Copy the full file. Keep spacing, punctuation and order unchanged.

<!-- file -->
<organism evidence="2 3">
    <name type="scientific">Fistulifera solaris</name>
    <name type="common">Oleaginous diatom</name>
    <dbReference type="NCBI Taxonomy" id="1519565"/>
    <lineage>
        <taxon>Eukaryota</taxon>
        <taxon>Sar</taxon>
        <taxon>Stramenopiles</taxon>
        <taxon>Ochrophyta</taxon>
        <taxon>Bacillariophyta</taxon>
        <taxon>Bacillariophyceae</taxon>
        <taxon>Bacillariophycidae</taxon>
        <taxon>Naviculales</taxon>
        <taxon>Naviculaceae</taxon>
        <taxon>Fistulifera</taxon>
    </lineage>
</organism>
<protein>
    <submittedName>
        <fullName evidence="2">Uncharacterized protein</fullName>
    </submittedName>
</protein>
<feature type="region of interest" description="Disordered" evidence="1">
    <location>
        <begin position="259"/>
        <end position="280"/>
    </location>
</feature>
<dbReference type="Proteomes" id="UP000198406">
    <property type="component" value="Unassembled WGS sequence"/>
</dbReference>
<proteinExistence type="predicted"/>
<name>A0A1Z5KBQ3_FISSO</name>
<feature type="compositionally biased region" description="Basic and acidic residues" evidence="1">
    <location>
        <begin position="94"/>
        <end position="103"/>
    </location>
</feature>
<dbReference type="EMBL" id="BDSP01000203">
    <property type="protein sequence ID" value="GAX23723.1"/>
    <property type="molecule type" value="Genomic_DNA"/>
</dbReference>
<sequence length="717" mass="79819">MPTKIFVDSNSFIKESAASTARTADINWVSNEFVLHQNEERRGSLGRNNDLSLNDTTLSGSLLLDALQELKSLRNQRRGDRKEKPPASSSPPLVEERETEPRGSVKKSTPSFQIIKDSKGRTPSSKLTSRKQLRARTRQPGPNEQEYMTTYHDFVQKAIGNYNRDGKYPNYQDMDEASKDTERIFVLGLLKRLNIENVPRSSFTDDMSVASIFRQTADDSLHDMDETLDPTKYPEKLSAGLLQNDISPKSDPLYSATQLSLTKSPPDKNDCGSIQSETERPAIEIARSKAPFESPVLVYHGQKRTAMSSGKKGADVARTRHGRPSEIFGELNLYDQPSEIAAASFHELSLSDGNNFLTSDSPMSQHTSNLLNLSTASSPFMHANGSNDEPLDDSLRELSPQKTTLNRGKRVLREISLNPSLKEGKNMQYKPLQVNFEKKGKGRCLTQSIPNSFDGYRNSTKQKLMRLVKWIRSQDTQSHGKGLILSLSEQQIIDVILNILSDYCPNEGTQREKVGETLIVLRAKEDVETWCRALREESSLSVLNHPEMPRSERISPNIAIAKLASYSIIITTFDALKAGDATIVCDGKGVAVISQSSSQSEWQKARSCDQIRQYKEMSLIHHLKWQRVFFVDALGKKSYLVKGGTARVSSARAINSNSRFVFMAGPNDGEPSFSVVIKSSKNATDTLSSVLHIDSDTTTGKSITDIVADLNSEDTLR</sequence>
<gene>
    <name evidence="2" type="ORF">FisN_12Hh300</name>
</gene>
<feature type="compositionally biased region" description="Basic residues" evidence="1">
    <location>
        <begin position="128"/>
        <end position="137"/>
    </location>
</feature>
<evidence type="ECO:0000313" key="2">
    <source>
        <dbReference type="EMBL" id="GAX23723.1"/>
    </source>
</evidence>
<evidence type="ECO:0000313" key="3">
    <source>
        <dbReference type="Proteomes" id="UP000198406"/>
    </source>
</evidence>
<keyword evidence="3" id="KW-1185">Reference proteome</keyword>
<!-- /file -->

<organism evidence="2 3">
    <name type="scientific">Fistulifera solaris</name>
    <name type="common">Oleaginous diatom</name>
    <dbReference type="NCBI Taxonomy" id="1519565"/>
    <lineage>
        <taxon>Eukaryota</taxon>
        <taxon>Sar</taxon>
        <taxon>Stramenopiles</taxon>
        <taxon>Ochrophyta</taxon>
        <taxon>Bacillariophyta</taxon>
        <taxon>Bacillariophyceae</taxon>
        <taxon>Bacillariophycidae</taxon>
        <taxon>Naviculales</taxon>
        <taxon>Naviculaceae</taxon>
        <taxon>Fistulifera</taxon>
    </lineage>
</organism>
<protein>
    <submittedName>
        <fullName evidence="2">Uncharacterized protein</fullName>
    </submittedName>
</protein>
<feature type="region of interest" description="Disordered" evidence="1">
    <location>
        <begin position="259"/>
        <end position="280"/>
    </location>
</feature>
<dbReference type="Proteomes" id="UP000198406">
    <property type="component" value="Unassembled WGS sequence"/>
</dbReference>
<proteinExistence type="predicted"/>
<name>A0A1Z5KBQ3_FISSO</name>
<feature type="compositionally biased region" description="Basic and acidic residues" evidence="1">
    <location>
        <begin position="94"/>
        <end position="103"/>
    </location>
</feature>
<dbReference type="EMBL" id="BDSP01000203">
    <property type="protein sequence ID" value="GAX23723.1"/>
    <property type="molecule type" value="Genomic_DNA"/>
</dbReference>
<sequence length="717" mass="79819">MPTKIFVDSNSFIKESAASTARTADINWVSNEFVLHQNEERRGSLGRNNDLSLNDTTLSGSLLLDALQELKSLRNQRRGDRKEKPPASSSPPLVEERETEPRGSVKKSTPSFQIIKDSKGRTPSSKLTSRKQLRARTRQPGPNEQEYMTTYHDFVQKAIGNYNRDGKYPNYQDMDEASKDTERIFVLGLLKRLNIENVPRSSFTDDMSVASIFRQTADDSLHDMDETLDPTKYPEKLSAGLLQNDISPKSDPLYSATQLSLTKSPPDKNDCGSIQSETERPAIEIARSKAPFESPVLVYHGQKRTAMSSGKKGADVARTRHGRPSEIFGELNLYDQPSEIAAASFHELSLSDGNNFLTSDSPMSQHTSNLLNLSTASSPFMHANGSNDEPLDDSLRELSPQKTTLNRGKRVLREISLNPSLKEGKNMQYKPLQVNFEKKGKGRCLTQSIPNSFDGYRNSTKQKLMRLVKWIRSQDTQSHGKGLILSLSEQQIIDVILNILSDYCPNEGTQREKVGETLIVLRAKEDVETWCRALREESSLSVLNHPEMPRSERISPNIAIAKLASYSIIITTFDALKAGDATIVCDGKGVAVISQSSSQSEWQKARSCDQIRQYKEMSLIHHLKWQRVFFVDALGKKSYLVKGGTARVSSARAINSNSRFVFMAGPNDGEPSFSVVIKSSKNATDTLSSVLHIDSDTTTGKSITDIVADLNSEDTLR</sequence>
<gene>
    <name evidence="2" type="ORF">FisN_12Hh300</name>
</gene>
<feature type="compositionally biased region" description="Basic residues" evidence="1">
    <location>
        <begin position="128"/>
        <end position="137"/>
    </location>
</feature>
<evidence type="ECO:0000313" key="2">
    <source>
        <dbReference type="EMBL" id="GAX23723.1"/>
    </source>
</evidence>
<evidence type="ECO:0000313" key="3">
    <source>
        <dbReference type="Proteomes" id="UP000198406"/>
    </source>
</evidence>
<keyword evidence="3" id="KW-1185">Reference proteome</keyword>